Seabird-vectored pelagic nutrients integrated into temperate intertidal rocky shores

Healing, S. and Benkwitt, C.E. and Dunn, R.E. and Graham, N.A.J. (2024) Seabird-vectored pelagic nutrients integrated into temperate intertidal rocky shores. Frontiers in Marine Science, 11: 1343966. ISSN 2296-7745

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Abstract

Seabirds provide inter-habitat connectivity by transporting vast quantities of nutrients from their pelagic feeding grounds to terrestrial and marine ecosystems via their nitrogen and phosphorous rich guano. However, it remains unclear whether seabird nutrients are cycling through many nearshore, temperate systems, such as United Kingdom (UK) rocky shores. Furthermore, it also remains unknown how seabird nutrient subsidies impact biodiversity, productivity, and recolonisation rates in UK rocky intertidal systems. Here, the impact of seabird nutrient subsidies to the Farne Islands, Northumberland, areas of high seabird densities during their breeding seasons, was compared to nearby low seabird density areas on the Northumberland coast. Estimated seabird derived nitrogen inputs and seabird densities were 420-1,025 and 949-2,279 times higher, respectively, on seabird islands than on the mainland. Seabird derived nutrient inputs led to substantially enriched nitrogen stable isotope (δ15N) values and total nitrogen content in terrestrial soil, plants, and lichen, and intertidal barnacles, and limpets, and higher δ15N values in macroalgae and turf algae. The seabird islands contained marginally greater algal species richness and higher densities of intertidal predators. However, other drivers could not be ruled out, such as nutrient inputs from mainland sources and marginally higher wave exposure at the mainland sites. No difference in limpet size, biomass, or abundance existed between the seabird islands and the mainland. On plots artificially cleared to simulate a disturbance event, barnacles recolonised faster on mainland sites. These findings provide evidence that seabird vectored pelagic nutrients are incorporated into terrestrial and intertidal ecosystems of UK islands, and therefore play an important role in facilitating ecosystem connectivity.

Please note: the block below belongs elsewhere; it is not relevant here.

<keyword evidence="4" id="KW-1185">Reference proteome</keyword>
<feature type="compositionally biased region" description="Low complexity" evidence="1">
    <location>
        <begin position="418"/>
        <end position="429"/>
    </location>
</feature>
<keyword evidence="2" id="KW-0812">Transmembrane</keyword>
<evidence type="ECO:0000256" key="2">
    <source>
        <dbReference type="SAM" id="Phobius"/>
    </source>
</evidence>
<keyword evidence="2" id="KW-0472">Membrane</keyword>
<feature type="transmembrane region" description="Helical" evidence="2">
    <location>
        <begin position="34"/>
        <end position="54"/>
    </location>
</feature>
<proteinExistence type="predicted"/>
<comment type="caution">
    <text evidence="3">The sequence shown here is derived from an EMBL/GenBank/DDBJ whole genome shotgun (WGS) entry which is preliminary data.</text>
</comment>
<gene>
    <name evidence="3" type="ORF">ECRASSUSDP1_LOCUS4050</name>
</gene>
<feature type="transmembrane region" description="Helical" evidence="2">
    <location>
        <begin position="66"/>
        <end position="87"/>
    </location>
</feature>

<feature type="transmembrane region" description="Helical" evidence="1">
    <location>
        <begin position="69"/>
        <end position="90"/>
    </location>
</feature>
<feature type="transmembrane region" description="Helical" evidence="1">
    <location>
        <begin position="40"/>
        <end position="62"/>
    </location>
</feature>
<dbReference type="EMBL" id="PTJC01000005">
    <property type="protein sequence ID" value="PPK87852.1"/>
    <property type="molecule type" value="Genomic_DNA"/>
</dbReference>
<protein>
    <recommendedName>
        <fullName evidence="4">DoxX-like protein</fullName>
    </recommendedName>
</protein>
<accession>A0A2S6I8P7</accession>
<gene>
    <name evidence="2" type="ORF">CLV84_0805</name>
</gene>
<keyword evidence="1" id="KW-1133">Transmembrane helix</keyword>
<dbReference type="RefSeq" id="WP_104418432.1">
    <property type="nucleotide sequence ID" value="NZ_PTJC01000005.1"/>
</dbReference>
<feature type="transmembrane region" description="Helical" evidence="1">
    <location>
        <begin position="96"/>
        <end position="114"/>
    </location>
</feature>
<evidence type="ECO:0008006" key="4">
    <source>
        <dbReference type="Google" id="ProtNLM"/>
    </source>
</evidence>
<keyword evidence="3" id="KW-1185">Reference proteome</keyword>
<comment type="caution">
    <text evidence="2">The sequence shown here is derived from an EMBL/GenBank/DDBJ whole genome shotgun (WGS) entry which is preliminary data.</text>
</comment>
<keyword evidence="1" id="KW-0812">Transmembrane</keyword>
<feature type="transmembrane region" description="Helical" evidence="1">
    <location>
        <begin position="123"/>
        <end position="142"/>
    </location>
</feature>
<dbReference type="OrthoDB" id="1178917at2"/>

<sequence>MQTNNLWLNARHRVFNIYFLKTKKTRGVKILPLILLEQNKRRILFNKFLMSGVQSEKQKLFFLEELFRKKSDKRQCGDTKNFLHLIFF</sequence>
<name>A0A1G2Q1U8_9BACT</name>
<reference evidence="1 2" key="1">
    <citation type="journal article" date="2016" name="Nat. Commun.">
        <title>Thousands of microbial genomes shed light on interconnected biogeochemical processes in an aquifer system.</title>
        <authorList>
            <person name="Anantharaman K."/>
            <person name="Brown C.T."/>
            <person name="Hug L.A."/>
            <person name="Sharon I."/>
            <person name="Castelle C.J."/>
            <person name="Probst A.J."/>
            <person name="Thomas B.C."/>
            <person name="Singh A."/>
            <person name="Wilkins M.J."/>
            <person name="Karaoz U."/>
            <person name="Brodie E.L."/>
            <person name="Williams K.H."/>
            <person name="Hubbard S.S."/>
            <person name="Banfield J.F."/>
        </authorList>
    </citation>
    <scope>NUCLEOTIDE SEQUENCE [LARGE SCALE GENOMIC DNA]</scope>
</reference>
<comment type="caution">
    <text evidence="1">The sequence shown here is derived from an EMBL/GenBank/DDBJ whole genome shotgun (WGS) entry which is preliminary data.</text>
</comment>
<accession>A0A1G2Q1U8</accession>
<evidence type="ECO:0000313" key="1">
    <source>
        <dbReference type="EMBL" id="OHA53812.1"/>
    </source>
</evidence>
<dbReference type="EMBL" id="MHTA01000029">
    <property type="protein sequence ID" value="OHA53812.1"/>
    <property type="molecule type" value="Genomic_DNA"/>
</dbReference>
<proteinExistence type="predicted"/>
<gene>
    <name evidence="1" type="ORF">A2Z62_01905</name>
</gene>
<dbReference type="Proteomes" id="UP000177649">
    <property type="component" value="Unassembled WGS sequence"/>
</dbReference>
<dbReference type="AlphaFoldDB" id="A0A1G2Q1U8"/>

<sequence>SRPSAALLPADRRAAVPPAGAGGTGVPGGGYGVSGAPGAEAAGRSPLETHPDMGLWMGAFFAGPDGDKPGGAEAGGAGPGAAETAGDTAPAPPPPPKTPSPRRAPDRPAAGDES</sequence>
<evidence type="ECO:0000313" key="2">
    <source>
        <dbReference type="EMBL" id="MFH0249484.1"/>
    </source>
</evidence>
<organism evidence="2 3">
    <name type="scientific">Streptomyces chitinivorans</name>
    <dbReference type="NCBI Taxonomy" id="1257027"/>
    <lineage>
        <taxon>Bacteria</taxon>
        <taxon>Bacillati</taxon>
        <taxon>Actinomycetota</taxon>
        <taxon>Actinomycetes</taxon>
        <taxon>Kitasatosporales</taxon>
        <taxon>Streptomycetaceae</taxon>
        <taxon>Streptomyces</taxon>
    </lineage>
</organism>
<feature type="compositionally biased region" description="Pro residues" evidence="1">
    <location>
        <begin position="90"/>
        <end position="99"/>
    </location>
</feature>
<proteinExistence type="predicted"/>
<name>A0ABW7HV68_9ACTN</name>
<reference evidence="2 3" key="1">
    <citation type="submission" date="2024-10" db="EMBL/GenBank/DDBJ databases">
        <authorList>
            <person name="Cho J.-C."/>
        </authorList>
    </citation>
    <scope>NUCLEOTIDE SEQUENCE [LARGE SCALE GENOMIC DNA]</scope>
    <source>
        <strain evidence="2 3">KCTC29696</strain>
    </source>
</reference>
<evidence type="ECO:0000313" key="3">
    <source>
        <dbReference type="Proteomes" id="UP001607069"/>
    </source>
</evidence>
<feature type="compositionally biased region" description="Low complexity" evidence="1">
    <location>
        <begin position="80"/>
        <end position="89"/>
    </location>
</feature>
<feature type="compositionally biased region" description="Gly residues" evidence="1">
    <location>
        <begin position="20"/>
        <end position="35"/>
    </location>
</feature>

Item Type:
Journal Article
Journal or Publication Title:
Frontiers in Marine Science
Additional Information:
Export Date: 23 May 2024 Correspondence Address: Healing, S.; Lancaster Environment Centre, United Kingdom; email: samuelthealing@gmail.com Funding details: Fondation Bertarelli, FB Funding details: 2021-819047 Funding text 1: The author(s) declare financial support was received for the research, authorship, and/or publication of this article. CB and RD were supported by the Bertarelli Foundation as part of the Bertarelli Programme in Marine Science (grant number: 2021-819047). Acknowledgments
ID Code:
220420
Deposited By:
Deposited On:
23 May 2024 09:40
Refereed?:
Yes
Published?:
Published
Last Modified:
24 May 2024 02:34